Coming from npm, and knowing little about Go’s packaging or import system, it took a significant amount of time reading this article to understand two properties npm/Node has that seem to help alleviate the problems Go is grappling with:
Of course there are valid criticisms of both of these, some that I’m sure I’m not aware of (the author of this article is clearly more of a problem domain expert than I am) but they clearly solve a lot of problems too. The behavior of a solver in npm is a non-issue because there’s no version conflicts to solve, so you just don’t need one in the first place.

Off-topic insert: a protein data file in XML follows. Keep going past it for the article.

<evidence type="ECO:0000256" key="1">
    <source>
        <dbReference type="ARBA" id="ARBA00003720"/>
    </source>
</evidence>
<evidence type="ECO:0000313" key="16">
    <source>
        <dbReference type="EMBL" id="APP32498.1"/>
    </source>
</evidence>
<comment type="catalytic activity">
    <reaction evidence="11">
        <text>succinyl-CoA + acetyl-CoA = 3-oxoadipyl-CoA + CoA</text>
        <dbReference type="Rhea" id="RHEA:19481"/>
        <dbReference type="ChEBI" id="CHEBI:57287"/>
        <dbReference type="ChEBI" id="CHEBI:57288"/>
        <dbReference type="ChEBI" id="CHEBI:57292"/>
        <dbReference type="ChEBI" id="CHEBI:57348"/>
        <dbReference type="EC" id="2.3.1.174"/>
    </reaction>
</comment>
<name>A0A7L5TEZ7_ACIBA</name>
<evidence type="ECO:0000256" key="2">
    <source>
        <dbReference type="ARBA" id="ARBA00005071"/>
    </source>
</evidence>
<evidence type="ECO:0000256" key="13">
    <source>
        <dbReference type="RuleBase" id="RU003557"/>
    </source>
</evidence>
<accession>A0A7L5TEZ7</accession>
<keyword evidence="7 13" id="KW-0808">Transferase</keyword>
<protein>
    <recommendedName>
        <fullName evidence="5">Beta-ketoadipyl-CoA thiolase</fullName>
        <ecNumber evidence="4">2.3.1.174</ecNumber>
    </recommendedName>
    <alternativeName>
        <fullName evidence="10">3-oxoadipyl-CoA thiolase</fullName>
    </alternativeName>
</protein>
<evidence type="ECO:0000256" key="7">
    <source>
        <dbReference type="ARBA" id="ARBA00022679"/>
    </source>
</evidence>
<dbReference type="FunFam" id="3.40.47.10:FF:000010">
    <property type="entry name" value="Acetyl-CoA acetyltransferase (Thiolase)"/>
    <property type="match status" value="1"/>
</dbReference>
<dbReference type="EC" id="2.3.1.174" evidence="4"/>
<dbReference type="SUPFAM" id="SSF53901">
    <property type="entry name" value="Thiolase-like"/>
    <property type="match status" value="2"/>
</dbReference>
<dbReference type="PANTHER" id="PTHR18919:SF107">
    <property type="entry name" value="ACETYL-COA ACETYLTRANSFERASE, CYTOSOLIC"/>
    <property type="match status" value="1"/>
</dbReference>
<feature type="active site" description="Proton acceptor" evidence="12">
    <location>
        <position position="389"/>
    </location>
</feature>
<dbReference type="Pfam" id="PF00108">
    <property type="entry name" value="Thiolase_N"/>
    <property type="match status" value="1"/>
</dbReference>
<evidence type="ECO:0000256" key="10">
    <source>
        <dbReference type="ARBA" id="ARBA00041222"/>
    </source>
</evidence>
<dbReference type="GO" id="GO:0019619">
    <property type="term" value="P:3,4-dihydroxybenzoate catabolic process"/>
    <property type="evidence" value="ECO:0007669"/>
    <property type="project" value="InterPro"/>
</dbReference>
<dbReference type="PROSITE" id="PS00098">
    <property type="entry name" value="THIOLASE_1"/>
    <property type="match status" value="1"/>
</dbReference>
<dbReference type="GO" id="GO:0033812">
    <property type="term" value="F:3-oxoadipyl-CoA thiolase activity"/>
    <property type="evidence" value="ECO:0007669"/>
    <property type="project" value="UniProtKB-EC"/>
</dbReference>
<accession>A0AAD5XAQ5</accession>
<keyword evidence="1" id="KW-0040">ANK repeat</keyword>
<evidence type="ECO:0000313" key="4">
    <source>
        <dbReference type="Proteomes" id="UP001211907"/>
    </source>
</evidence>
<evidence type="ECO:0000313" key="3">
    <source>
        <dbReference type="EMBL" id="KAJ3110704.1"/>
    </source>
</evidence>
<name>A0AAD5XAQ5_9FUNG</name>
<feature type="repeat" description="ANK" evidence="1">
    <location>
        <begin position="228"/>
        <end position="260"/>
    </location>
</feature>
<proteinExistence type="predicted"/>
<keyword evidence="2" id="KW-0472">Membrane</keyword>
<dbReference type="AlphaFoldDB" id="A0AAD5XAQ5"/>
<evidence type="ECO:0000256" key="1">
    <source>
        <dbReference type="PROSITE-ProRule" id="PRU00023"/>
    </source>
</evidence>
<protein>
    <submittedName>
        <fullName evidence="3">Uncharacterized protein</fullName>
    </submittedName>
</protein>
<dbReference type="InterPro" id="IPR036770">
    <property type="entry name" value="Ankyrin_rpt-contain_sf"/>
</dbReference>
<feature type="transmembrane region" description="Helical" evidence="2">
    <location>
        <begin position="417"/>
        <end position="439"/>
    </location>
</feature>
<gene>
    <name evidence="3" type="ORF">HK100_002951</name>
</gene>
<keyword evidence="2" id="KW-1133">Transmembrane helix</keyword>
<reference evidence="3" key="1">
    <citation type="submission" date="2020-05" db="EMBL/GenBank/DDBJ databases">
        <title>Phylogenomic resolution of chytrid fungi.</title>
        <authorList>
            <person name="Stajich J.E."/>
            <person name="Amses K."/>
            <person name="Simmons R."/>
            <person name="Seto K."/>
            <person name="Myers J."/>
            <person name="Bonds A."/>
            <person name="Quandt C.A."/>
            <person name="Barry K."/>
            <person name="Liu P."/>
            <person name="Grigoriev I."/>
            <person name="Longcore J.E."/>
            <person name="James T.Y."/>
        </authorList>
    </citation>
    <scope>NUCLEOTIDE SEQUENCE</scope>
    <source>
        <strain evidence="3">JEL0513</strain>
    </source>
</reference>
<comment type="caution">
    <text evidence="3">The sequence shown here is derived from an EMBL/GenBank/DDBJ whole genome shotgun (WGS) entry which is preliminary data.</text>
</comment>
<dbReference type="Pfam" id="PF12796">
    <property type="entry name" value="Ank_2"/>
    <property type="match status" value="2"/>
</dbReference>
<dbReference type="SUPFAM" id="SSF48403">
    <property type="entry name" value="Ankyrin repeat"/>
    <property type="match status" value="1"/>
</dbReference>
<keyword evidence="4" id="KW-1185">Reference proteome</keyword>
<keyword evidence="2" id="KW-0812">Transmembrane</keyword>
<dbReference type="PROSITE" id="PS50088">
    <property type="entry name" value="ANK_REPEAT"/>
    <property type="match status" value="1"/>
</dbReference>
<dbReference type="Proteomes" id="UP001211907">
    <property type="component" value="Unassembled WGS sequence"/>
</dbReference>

I wonder if this has contributed to npm’s small modules culture too - if you have the possibility of version conflicts then the risk of such a conflict is directly, positively correlated with the number of packages you use. But if there’s no possibility of a conflict (ignoring peer dependencies, which are more uncommon and considered an anti-pattern), then there’s no cost to having more packages in the conflict risk sense.
go has/had vendoring that is like 2.
Why isn’t it used to prevent conflicts then?